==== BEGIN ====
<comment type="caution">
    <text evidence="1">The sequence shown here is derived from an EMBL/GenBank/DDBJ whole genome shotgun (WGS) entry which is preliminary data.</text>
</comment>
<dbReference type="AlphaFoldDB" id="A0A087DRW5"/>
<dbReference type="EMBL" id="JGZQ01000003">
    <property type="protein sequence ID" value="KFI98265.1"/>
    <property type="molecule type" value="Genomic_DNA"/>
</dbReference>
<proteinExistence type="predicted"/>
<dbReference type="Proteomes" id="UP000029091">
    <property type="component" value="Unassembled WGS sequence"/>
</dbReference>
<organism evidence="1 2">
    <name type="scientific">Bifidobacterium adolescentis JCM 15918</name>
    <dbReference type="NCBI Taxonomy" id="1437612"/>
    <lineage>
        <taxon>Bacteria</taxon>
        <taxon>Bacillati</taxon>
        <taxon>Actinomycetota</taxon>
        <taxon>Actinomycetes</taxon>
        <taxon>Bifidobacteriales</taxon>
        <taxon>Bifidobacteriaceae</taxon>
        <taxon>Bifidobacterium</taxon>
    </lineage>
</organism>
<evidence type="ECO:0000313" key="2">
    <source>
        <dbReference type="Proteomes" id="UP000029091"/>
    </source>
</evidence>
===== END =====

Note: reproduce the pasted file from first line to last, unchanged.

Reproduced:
<comment type="caution">
    <text evidence="1">The sequence shown here is derived from an EMBL/GenBank/DDBJ whole genome shotgun (WGS) entry which is preliminary data.</text>
</comment>
<dbReference type="AlphaFoldDB" id="A0A087DRW5"/>
<dbReference type="EMBL" id="JGZQ01000003">
    <property type="protein sequence ID" value="KFI98265.1"/>
    <property type="molecule type" value="Genomic_DNA"/>
</dbReference>
<proteinExistence type="predicted"/>
<dbReference type="Proteomes" id="UP000029091">
    <property type="component" value="Unassembled WGS sequence"/>
</dbReference>
<organism evidence="1 2">
    <name type="scientific">Bifidobacterium adolescentis JCM 15918</name>
    <dbReference type="NCBI Taxonomy" id="1437612"/>
    <lineage>
        <taxon>Bacteria</taxon>
        <taxon>Bacillati</taxon>
        <taxon>Actinomycetota</taxon>
        <taxon>Actinomycetes</taxon>
        <taxon>Bifidobacteriales</taxon>
        <taxon>Bifidobacteriaceae</taxon>
        <taxon>Bifidobacterium</taxon>
    </lineage>
</organism>
<evidence type="ECO:0000313" key="2">
    <source>
        <dbReference type="Proteomes" id="UP000029091"/>
    </source>
</evidence>